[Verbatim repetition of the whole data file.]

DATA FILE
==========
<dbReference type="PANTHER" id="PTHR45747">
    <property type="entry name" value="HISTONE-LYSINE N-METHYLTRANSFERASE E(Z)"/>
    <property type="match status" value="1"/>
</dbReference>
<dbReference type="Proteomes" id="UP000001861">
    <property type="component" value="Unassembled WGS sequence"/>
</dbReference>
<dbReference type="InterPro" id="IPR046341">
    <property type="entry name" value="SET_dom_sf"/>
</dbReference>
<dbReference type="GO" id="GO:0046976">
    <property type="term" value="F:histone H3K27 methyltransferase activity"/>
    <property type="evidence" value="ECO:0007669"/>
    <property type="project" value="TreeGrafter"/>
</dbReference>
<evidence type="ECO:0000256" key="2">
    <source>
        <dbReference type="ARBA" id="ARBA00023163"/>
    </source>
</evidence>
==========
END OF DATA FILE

<dbReference type="PANTHER" id="PTHR45747">
    <property type="entry name" value="HISTONE-LYSINE N-METHYLTRANSFERASE E(Z)"/>
    <property type="match status" value="1"/>
</dbReference>
<dbReference type="Proteomes" id="UP000001861">
    <property type="component" value="Unassembled WGS sequence"/>
</dbReference>
<dbReference type="InterPro" id="IPR046341">
    <property type="entry name" value="SET_dom_sf"/>
</dbReference>
<dbReference type="GO" id="GO:0046976">
    <property type="term" value="F:histone H3K27 methyltransferase activity"/>
    <property type="evidence" value="ECO:0007669"/>
    <property type="project" value="TreeGrafter"/>
</dbReference>
<evidence type="ECO:0000256" key="2">
    <source>
        <dbReference type="ARBA" id="ARBA00023163"/>
    </source>
</evidence>